Christina said: “I’ve noticed a lot more homeless young people in Manchester and it does affect all ages and that’s why the campaign’s got so many different layers, the cafe ,the clothes, the music gig to target different ages and different interests to try and get as many people as possible interested in some way.
“It could happen to anyone, it really could. One person I spoke to was telling me he inherited a family business and didn’t know how to run it and ended up bankrupt.
“You never know what life’s going to throw at you and I think it really will make such a big difference, just people making little changes.”
Mostly the people you see around the city sitting on cardboard or wrapped in sleeping bags are men, but charities are reporting that the number of women who are temporarily or permanently homeless is on the rise, with the gender split approximately 50/50 across rough sleepers aged 16-21.
Manchester Action on Street Health which supports female sex workers in Greater Manchester found that 80% of their service users had had no fixed abode at some point, with some women having no fixed accommodation (NFA) for up to 12 years.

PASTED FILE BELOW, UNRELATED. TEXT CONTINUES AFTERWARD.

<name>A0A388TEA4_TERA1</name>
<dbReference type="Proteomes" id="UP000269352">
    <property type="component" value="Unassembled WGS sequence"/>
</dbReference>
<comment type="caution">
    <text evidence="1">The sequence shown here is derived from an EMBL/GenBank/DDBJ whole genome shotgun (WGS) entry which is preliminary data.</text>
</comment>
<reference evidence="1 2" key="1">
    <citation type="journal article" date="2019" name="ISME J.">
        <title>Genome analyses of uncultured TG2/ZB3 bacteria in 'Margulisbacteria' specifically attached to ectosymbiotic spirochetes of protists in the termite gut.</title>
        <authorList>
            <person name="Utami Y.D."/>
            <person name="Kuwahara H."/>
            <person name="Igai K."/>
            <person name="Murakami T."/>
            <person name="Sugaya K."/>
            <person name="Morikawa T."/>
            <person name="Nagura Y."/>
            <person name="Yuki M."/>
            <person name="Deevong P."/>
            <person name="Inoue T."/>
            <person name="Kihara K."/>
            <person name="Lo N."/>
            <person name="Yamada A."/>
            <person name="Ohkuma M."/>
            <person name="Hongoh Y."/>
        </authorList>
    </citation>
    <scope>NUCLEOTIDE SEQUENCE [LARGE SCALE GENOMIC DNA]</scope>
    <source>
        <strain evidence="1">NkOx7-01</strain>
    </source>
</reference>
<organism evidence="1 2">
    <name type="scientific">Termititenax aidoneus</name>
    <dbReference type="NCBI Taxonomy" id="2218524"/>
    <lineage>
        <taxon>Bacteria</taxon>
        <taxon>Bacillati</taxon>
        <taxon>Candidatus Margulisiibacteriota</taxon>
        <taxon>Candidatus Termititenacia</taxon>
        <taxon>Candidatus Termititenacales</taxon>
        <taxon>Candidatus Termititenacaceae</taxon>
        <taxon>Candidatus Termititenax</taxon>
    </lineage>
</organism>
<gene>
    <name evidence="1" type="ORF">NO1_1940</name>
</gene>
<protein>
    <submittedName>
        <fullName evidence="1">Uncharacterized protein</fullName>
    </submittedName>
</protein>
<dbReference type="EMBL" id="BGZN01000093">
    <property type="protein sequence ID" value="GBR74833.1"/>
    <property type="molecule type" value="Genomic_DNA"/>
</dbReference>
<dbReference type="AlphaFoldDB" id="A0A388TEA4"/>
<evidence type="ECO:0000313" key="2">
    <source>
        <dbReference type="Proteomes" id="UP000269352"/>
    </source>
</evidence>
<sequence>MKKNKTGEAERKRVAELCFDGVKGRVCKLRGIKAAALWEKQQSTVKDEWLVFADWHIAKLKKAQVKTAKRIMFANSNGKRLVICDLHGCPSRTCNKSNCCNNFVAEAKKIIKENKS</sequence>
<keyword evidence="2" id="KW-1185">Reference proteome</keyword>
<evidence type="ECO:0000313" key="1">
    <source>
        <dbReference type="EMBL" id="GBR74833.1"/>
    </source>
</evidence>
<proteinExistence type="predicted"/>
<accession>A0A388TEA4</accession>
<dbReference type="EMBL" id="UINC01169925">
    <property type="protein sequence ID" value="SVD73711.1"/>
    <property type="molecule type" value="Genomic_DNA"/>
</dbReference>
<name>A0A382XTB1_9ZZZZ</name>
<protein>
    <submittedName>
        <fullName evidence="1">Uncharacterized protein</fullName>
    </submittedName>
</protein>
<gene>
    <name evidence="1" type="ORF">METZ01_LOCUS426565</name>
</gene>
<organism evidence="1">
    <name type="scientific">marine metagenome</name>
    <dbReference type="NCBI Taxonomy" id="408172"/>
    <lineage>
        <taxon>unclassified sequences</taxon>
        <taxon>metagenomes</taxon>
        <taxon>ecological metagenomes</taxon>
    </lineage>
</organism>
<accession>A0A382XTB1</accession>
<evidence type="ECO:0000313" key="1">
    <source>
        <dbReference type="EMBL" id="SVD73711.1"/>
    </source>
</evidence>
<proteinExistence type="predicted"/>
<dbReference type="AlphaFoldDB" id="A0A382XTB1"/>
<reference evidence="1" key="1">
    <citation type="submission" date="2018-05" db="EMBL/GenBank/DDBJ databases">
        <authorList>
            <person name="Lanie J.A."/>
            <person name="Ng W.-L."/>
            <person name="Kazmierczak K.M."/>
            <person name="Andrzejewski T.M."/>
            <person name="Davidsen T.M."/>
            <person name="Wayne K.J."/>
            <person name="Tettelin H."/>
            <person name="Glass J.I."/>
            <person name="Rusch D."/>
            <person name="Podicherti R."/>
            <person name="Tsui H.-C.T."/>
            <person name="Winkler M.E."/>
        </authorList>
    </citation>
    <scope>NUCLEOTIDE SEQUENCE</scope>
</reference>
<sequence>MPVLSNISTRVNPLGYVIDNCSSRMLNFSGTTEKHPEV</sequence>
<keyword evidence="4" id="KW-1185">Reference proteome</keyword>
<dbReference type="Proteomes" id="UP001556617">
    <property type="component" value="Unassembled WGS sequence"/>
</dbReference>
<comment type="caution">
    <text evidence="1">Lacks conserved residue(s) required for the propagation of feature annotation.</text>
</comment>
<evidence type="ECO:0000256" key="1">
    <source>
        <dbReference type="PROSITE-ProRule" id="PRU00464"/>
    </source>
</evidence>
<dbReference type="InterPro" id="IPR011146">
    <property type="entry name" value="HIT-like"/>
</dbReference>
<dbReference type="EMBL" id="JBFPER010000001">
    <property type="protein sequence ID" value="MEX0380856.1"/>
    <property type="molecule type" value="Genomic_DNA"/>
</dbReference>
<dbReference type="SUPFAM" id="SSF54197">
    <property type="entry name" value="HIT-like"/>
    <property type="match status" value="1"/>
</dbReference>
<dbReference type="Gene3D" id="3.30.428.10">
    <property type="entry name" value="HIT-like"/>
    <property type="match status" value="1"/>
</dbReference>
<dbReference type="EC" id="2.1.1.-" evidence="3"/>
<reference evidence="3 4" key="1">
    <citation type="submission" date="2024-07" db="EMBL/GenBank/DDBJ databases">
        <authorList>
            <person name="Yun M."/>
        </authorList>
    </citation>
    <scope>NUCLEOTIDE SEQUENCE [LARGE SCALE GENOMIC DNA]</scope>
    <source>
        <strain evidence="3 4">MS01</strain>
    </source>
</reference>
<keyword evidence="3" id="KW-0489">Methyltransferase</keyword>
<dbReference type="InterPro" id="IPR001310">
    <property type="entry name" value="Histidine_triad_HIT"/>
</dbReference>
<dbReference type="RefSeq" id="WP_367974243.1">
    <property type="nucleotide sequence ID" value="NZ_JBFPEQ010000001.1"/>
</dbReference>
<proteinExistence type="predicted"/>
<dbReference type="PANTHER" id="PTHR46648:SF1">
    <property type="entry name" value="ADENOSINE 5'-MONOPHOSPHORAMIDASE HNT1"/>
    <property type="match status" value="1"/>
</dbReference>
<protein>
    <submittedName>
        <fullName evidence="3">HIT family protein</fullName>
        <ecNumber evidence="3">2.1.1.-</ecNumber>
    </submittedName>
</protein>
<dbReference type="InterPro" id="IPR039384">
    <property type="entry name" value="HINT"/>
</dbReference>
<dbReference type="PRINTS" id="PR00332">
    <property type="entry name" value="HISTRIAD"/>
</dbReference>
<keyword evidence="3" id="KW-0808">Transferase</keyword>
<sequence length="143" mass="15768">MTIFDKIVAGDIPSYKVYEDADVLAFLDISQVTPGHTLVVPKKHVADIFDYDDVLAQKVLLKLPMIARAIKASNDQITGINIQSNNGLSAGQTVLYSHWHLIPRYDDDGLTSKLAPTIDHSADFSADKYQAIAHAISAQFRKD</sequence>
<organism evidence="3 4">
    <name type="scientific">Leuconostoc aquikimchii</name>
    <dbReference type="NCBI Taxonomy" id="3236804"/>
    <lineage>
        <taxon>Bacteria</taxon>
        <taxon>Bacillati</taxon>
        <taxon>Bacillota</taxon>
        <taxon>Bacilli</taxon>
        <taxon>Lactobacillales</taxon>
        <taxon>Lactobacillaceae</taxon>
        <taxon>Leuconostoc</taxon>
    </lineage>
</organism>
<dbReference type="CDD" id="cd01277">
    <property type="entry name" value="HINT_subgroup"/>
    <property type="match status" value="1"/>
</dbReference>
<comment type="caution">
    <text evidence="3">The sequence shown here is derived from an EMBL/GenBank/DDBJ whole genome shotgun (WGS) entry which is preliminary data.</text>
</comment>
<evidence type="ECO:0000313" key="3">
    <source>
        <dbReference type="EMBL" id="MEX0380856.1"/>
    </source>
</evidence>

GIVE A LITTLE GET A LITTLE: Venues are Northern Quarter are offering deals if you bring along a sanitary donation
In 2014 a Manchester City Council report highlighted a recent increase in the number of women who are NFA and sofa surfing or rough sleeping in the streets where they work, and identified them as being at an increased risk of harm because of their lack of accommodation.
Although periods have predominantly been an established women’s issue, ultimately Christina has hopes the Monthly Gift will inspire an enduring response from all people
“I’ve been really happy with the male response as well as the female, so it’s definitely not a one gender thing,” she said.
“The charity helps people in need as well as the homeless and the marginalised, so hopefully it’s not just targeting one are or one group of people, one gender.
“Even though obviously the donations are for women and the problem of sanitary products I’m hoping it has a knock on effect in different areas as well.”
Main image courtesy of 欠我兩千塊, with thanks.